Take a look at the ITS-90 table for the k type thermocouple. As you can see the voltage generated in the thermocouple conductors are 0 mV if the temperature is 0°C. But if you look at the voltage level, when the temperature is 10°C, you will see that the voltage is now 0.397 mV. The change of 0.039 mV/°C is continuous. The thermocouple output is almost linear, and that makes it easy to work with. If you want to use the thermocouple with a PLC, you would still have to convert the signal though. The PLC hardware, or to be specific the PLC inputs are not capable of detecting the small changes in voltage generated by the thermocouple alone.
The Curie Temperature In The K Type Thermocouple
Also called a nickel alloy thermocouple is the k type thermocouple. Be aware that the nickel alloy thermocouples have nickel as one of the constituent metals in the alloys. Hence nickel is magnetic, it has a Curie point. The Curie point or the Curie temperature is the point of where the permanent magnetism of the material changes to induced magnetism. At around 185°C this point will be reached for K type thermocouples. And at this point, the output will deviate.
Type T Thermocouple For Extreme Low Temperatures
The next thermocouple type I want to highlight is the T type thermocouple. Until now, I have only talked about thermocouples used to measure high temperatures. But the thermocouple type T has a lower temperature range. The two conductors in the T type thermocouple are made of cobber and constantan. That makes the thermocouple very stable at low temperatures. To be more specific, the T thermocouple is stable at temperatures between -200°C and 200°C.
Thermocouple Types Chart
Each of the thermocouple types all has a standard color code for the wires and the cable. The tricky part here is that each type of thermocouple has different cable- and wire colors depending on what standard you use. Generally speaking, there are 3 sets of standards for this.
- International Electrotechnical Commission (IEC)
IEC 60584-1 – Thermoelectric voltages of thermocouples
IEC 60584-2 – Tolerances of thermocouple voltages
IEC 60584-3 – Cables and wire colors
- BS – British Standard Institution
BS EN 60584 – Merges some of the former IEC 60584 standards
BS 1843 – Wire and color codes for thermocouples
- ANSI – American National Standards Institute
ANSI MC96.1 – Thermocouple color codes
The IEC standards mainly for use in Europe, but the standards are international. The BS standards are some other international standards. It is called BS because it are published by the British Standards Institution. And at last the ANSI for use in America.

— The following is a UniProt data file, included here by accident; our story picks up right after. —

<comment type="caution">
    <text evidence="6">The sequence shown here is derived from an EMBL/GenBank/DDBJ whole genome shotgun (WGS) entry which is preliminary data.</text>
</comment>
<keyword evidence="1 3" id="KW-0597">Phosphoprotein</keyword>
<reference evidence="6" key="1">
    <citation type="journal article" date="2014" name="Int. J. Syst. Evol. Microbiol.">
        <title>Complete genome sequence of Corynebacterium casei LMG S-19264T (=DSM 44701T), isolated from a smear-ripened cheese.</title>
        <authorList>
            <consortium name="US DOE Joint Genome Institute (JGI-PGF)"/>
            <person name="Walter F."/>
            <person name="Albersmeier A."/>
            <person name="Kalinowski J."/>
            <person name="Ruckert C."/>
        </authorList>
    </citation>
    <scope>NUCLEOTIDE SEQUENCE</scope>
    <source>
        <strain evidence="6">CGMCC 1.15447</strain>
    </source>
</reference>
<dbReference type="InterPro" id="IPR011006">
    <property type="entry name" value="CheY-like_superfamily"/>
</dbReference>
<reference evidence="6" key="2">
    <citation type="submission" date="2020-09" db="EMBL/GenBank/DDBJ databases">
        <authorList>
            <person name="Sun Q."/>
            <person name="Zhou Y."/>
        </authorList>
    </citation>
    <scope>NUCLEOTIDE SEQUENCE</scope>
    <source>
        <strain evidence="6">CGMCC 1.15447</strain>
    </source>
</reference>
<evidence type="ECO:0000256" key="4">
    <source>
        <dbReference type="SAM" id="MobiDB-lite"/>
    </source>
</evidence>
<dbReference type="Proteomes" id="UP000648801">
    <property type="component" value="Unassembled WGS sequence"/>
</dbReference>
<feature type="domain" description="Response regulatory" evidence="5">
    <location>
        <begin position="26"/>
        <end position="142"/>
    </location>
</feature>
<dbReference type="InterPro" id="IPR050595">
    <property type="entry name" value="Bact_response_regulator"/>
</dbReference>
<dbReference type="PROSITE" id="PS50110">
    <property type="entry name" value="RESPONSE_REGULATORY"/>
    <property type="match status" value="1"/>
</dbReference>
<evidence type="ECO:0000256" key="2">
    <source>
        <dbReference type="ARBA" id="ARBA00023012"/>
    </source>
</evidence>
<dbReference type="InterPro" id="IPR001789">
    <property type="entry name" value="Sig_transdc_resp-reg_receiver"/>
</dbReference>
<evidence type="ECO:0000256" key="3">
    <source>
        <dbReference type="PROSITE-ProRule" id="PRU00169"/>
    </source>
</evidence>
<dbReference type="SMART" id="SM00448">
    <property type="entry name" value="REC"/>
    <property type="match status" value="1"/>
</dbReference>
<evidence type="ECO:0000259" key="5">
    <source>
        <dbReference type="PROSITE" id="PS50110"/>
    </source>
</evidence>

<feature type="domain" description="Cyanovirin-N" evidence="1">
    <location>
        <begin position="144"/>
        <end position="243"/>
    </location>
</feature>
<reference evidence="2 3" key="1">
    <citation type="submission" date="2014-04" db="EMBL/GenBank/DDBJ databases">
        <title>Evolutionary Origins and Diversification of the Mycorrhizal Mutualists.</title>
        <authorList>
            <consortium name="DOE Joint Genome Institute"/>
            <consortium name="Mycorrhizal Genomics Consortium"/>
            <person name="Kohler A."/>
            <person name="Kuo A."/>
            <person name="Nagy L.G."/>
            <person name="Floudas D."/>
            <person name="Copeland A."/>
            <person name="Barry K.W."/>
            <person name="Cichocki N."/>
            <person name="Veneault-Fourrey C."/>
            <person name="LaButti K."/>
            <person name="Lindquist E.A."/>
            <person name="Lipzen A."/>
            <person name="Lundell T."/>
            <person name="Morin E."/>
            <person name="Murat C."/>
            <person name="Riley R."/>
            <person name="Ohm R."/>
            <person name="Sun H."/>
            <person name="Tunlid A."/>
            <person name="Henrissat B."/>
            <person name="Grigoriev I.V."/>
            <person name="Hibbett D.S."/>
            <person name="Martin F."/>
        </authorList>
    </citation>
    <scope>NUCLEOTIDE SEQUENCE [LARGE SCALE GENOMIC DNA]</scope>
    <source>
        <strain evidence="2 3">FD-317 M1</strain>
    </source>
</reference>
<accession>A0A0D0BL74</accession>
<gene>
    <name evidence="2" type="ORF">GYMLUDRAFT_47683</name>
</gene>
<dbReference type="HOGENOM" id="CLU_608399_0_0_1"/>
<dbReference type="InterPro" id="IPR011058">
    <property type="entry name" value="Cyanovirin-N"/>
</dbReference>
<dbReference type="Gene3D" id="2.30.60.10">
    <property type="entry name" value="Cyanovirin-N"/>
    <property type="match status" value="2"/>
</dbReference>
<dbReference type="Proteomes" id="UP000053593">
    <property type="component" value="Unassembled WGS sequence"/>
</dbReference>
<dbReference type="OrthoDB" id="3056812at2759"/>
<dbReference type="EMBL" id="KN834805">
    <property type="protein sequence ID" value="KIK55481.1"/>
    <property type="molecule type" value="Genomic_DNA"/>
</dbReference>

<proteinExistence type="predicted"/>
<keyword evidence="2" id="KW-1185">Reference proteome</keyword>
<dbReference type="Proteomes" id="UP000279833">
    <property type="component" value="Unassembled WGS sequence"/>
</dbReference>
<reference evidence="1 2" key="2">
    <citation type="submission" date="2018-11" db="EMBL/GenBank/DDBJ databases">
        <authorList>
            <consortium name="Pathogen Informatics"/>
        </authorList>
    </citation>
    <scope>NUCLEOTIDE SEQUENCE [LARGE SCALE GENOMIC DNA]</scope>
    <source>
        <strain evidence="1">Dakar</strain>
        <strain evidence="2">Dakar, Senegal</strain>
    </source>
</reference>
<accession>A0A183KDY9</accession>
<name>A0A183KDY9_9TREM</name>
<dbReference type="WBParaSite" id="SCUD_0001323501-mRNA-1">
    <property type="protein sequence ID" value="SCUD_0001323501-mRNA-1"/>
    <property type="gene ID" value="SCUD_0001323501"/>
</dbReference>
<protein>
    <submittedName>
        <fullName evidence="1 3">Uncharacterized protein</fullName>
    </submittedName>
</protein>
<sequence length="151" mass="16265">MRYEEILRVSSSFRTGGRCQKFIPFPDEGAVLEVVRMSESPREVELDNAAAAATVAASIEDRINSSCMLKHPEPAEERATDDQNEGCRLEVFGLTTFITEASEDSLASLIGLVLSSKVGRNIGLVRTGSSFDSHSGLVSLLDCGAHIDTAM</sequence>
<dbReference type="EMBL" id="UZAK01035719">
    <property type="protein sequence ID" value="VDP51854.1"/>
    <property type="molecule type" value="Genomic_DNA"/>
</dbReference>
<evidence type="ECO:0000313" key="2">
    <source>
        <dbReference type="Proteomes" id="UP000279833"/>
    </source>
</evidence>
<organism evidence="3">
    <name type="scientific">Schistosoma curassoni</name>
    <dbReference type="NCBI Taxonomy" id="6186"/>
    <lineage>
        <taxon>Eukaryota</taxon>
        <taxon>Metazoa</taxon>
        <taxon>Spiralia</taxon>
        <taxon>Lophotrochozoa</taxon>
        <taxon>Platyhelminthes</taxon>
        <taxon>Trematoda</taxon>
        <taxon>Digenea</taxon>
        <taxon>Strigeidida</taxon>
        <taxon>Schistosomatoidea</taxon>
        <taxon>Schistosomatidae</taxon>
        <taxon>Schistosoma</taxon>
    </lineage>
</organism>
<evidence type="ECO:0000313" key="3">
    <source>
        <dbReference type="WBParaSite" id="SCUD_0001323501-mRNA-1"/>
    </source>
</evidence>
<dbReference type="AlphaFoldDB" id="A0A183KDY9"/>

If you want to identify a thermocouple type, this can be a bit confusing. Some of the standard wire color codes for thermocouples overlap. So, in order to identify which thermocouple type you have, the first thing you need to know is what standard the thermocouple is made under.
Keep in mind that you don’t have to remember all these color codes for thermocouple wires. You can always look at a thermocouple type chart like the one below.
Thermocouple Types Chart: Wire And Cable Colors
Just like the thermocouple cable and wires, each thermocouple has its own standard connector. Those connectors have color codes. One smart thing about these connectors is that they are polarized. They can only be connected in one way, so to keep the thermocouple polarity.
The thermocouple connectors all have standard colors according to both IEC and ANSI.
ANSI Thermocouple Connector Color Codes
For the ANSI standard, the standard colors for the thermocouple connector are the same as the colors of the extension cables. As an example, the connectors for the K type thermocouples are yellow. Because the cable color of the extension cable is yellow according to the ANSI standard.
IEC Connector Color Codes for Thermocouples
And for the IEC thermocouple connectors, the colors are the same as the cable color. For example, the K type thermocouple connector is green, just like its cable color.
Thermocouples are a great choice for measuring temperature. Especially in very cold and very hot environments. They have a wide temperature range and they are quite robust. Since they are merely just two wires, sometimes with protection, they can withstand a lot of noise and vibrations. Besides that, they are relatively linear sensors. This makes it easy to work with. The signal can with ease be transformed into a 4-20 mA signal. This is helpful when you want to connect to an analog PLC input.
Do you have experience with thermocouples? Maybe even something you want to add to this article. Feel free to join the discussion below.